To migrate NIS+ tables to LDAP entries, see the following man pages:

Named Pipes in Trusted Extensions

In the Solaris OS, named pipes are used as one-way conduits. In Trusted Extensions, named pipes permit write-up operations. The writer runs at a lower label than the reader's dominant label. In Trusted Solaris 8, named pipes were configured by upgrading the label of the FIFO to the reader's label. In Trusted Extensions, named pipes are configured by using read-only lofs mounts of directories in lower-level zones into dominant higher-level zones. The FIFO is created at the label of the zone of the writer. For more information, see the mkfifo(1M) man page.

Networking in Trusted Extensions

Trusted Extensions does not support the TSIX or TSOL networking protocols. Trusted Extensions defines CIPSO-labeled templates and unlabeled templates in the tnrhtp database. The label ADMIN_HIGH is used as an upper bound, but is never transmitted as a CIPSO label. For more information, see Zones in Trusted Extensions.

The format of the tnrhtp database has been simplified because process attributes like privileges, user ids, and group ids are no longer supported. The format of the tnrhdb database is unchanged. The tnzonecfg database replaces the tnidb database, although the two databases are not equivalent.

The /etc/security/tsol/tnrhtp file that is installed with the Solaris Trusted Extensions release contains templates that can be used with any label_encodings file. The following table shows the correspondences between earlier versions of tnrhtp and the version that is shipped with the Solaris Trusted Extensions release.

Table 1 Template Names in the Trusted Solaris 8 and Solaris Trusted Extensions Releases

Trusted Solaris Template Name 

Trusted Extensions Name 




For labeled hosts 



For unlabeled hosts 

tsol, tsol_cipso, tsix


Use cipso template

tsol_ripso, ripso_top_secret



Network communication is restricted by label. By default, zones cannot communicate with each other because their labels are different.

Packets from unlabeled hosts that originate outside a Trusted Extensions domain can be labeled for trusted routing through the secure domain to another host outside the domain by using IP options. Incoming packets are labeled according to their originating host's entry in the tnrhdb. Incoming packets are routed through the Trusted Extensions domain according to their sensitivity level and the trusted routing information. The sensitivity label is still carried in the IP option. The label is stripped when the packet exits the trusted domain. IPv6 now supports trusted routing.

Dynamic routing is not supported. Static routing is supported.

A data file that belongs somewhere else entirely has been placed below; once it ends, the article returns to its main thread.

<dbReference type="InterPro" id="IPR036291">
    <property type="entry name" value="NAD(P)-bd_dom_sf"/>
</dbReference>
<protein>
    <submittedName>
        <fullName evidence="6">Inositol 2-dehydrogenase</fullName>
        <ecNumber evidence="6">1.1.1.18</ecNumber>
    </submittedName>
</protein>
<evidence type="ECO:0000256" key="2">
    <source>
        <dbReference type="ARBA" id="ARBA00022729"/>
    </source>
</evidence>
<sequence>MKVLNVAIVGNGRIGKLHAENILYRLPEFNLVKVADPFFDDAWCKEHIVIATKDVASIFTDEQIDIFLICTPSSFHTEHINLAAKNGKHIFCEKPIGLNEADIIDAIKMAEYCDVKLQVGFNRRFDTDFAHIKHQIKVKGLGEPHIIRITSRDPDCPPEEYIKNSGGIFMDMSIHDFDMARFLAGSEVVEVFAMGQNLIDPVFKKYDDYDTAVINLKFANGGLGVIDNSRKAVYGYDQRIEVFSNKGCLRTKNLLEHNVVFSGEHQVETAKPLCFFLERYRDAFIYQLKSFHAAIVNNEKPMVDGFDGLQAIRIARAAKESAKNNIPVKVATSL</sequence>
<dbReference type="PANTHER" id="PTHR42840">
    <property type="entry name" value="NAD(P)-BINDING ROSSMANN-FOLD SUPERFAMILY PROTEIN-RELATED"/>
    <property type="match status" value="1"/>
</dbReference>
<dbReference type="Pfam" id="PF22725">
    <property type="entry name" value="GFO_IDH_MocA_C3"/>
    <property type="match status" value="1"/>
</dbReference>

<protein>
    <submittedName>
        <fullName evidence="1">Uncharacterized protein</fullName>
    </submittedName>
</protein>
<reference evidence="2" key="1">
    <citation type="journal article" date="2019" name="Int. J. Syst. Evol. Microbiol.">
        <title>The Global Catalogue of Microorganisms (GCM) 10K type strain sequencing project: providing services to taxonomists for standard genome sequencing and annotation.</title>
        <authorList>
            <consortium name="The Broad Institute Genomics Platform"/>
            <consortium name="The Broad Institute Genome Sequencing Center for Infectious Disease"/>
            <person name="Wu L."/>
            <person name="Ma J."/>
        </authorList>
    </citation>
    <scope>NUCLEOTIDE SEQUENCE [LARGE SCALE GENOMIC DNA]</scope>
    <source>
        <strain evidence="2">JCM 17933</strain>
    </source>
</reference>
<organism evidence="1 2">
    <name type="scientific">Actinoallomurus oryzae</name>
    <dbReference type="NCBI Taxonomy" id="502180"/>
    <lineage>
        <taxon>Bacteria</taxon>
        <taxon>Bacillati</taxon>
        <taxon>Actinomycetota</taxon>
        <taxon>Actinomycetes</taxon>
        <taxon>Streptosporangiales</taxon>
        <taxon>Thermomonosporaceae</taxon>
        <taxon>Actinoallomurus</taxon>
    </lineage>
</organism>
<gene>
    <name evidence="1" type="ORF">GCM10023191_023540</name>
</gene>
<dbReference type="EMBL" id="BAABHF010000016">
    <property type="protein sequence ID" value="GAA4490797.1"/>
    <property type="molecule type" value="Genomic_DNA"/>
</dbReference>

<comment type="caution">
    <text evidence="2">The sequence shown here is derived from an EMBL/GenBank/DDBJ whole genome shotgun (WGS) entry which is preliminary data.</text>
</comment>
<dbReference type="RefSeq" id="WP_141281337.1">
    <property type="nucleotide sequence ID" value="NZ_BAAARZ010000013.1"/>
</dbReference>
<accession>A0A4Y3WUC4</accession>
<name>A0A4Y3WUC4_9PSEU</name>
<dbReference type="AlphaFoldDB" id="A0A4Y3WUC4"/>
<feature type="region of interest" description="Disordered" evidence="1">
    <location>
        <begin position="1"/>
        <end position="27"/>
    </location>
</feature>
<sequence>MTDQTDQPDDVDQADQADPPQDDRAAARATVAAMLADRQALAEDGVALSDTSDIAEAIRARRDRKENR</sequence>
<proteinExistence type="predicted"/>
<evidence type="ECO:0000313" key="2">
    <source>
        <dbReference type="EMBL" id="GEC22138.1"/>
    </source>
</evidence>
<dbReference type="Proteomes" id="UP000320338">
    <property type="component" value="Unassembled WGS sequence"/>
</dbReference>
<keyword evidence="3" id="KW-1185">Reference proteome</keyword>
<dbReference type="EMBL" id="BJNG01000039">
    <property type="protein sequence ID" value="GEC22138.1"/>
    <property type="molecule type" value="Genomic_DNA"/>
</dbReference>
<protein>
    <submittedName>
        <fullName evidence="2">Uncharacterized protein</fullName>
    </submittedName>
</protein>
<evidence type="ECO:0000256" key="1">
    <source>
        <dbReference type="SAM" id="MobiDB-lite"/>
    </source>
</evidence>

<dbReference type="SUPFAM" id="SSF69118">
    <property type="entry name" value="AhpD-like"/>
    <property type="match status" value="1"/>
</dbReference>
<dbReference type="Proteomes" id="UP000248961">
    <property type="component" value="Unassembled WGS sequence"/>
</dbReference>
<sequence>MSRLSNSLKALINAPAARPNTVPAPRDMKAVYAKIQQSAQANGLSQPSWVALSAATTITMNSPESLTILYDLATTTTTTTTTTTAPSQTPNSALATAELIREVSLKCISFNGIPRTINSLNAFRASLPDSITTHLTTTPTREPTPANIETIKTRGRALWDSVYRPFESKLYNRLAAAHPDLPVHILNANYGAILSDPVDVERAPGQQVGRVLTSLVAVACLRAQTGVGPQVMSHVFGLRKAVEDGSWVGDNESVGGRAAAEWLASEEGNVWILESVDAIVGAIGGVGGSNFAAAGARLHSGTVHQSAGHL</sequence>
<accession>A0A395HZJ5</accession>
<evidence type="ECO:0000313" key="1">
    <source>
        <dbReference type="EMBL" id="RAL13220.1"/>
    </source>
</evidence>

Packaging in Trusted Extensions

Trusted Extensions software does not require special packaging attributes. Therefore, the tsolinfo file is no longer used.

PAM in Trusted Extensions

The PAM module for Trusted Extensions,, has only one module type and one function. The module is of type account, and the function checks the label range. The module has no options. No other Trusted Extensions-specific functions of PAM from Trusted Solaris 8 software are included in this release.

Trusted Extensions adds the allow_unlabeled option to PAM services. Together with the allow_remote option, administrators can manage headless systems remotely. For details, see the pam_roles(5) and pam_tsol_account(5) man pages.

PAM stacks for other module types should be used in the same manner for Trusted Extensions as for the Solaris OS. For more information, see the pam(3PAM) and pam.conf(4) man pages.

Policy in Trusted Extensions

In Trusted Extensions, a process' clearance is the same as its sensitivity label. Write up is not supported.

There is no administrative distinction between ADMIN_HIGH and ADMIN_LOW workspaces. Therefore, such workspaces are displayed as Trusted Path.

The tsol policy in the exec_attr file is removed. Use the solaris policy.

Printing in Trusted Extensions

Trusted Extensions supports both single-level and multilevel printing. Multilevel printing is implemented in the global zone only. The global zone must have its own IP address to be a multilevel print service. To use the global zone's print server, a labeled zone must have a separate IP address from the global zone.

Only multilevel printers have a label range. A printer's label range can be restricted with the Device Allocation Manager.

In Trusted Solaris releases, banner and trailer pages were enabled by default. In Trusted Extensions, administrators run a printer model script to add banner and trailer pages with security information to a printer.

lpadmin -p printer -m printer-model-script

Trusted Extensions adds four printer model scripts: tsol_standard, tsol_netstandard, tsol_standard_foomatic, and tsol_netstandard_foomatic.

Solaris Management Console in Trusted Extensions

The Solaris Management Console is no longer a multilevel service. The Solaris Management Console can only be contacted by clients that are running at the same label as the server. For most Trusted Extensions administration, access to the global zone is required. Because ordinary users are not permitted to log in to the global zone, only roles that are cleared for all labels can connect to the Solaris Management Console in the global zone.